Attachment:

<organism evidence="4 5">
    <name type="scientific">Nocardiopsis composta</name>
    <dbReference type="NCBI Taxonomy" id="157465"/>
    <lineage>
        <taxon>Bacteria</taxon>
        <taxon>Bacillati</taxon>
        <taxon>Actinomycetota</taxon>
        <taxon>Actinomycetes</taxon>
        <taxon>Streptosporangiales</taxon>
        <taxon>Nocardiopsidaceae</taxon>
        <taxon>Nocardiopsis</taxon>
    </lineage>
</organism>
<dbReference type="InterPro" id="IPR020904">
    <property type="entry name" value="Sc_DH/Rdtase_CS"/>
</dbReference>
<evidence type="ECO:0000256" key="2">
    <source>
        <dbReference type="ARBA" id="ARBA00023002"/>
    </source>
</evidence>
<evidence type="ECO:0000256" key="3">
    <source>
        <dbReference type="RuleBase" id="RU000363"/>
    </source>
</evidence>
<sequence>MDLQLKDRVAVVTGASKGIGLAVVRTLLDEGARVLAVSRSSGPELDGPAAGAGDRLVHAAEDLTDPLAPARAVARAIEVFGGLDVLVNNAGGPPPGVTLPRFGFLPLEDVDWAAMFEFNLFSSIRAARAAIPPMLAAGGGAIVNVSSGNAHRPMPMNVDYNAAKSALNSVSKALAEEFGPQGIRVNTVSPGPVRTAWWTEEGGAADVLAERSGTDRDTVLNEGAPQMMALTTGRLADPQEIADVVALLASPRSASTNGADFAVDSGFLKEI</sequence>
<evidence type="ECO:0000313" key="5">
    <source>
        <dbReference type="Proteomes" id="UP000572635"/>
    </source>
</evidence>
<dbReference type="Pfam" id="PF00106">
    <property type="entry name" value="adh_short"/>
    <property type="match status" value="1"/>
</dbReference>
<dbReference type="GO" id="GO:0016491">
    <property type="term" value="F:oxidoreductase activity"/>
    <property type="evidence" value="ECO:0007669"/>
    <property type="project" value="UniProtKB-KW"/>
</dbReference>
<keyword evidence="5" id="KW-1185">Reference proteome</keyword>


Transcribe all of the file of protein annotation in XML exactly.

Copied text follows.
<organism evidence="4 5">
    <name type="scientific">Nocardiopsis composta</name>
    <dbReference type="NCBI Taxonomy" id="157465"/>
    <lineage>
        <taxon>Bacteria</taxon>
        <taxon>Bacillati</taxon>
        <taxon>Actinomycetota</taxon>
        <taxon>Actinomycetes</taxon>
        <taxon>Streptosporangiales</taxon>
        <taxon>Nocardiopsidaceae</taxon>
        <taxon>Nocardiopsis</taxon>
    </lineage>
</organism>
<dbReference type="InterPro" id="IPR020904">
    <property type="entry name" value="Sc_DH/Rdtase_CS"/>
</dbReference>
<evidence type="ECO:0000256" key="2">
    <source>
        <dbReference type="ARBA" id="ARBA00023002"/>
    </source>
</evidence>
<evidence type="ECO:0000256" key="3">
    <source>
        <dbReference type="RuleBase" id="RU000363"/>
    </source>
</evidence>
<sequence>MDLQLKDRVAVVTGASKGIGLAVVRTLLDEGARVLAVSRSSGPELDGPAAGAGDRLVHAAEDLTDPLAPARAVARAIEVFGGLDVLVNNAGGPPPGVTLPRFGFLPLEDVDWAAMFEFNLFSSIRAARAAIPPMLAAGGGAIVNVSSGNAHRPMPMNVDYNAAKSALNSVSKALAEEFGPQGIRVNTVSPGPVRTAWWTEEGGAADVLAERSGTDRDTVLNEGAPQMMALTTGRLADPQEIADVVALLASPRSASTNGADFAVDSGFLKEI</sequence>
<evidence type="ECO:0000313" key="5">
    <source>
        <dbReference type="Proteomes" id="UP000572635"/>
    </source>
</evidence>
<dbReference type="Pfam" id="PF00106">
    <property type="entry name" value="adh_short"/>
    <property type="match status" value="1"/>
</dbReference>
<dbReference type="GO" id="GO:0016491">
    <property type="term" value="F:oxidoreductase activity"/>
    <property type="evidence" value="ECO:0007669"/>
    <property type="project" value="UniProtKB-KW"/>
</dbReference>
<keyword evidence="5" id="KW-1185">Reference proteome</keyword>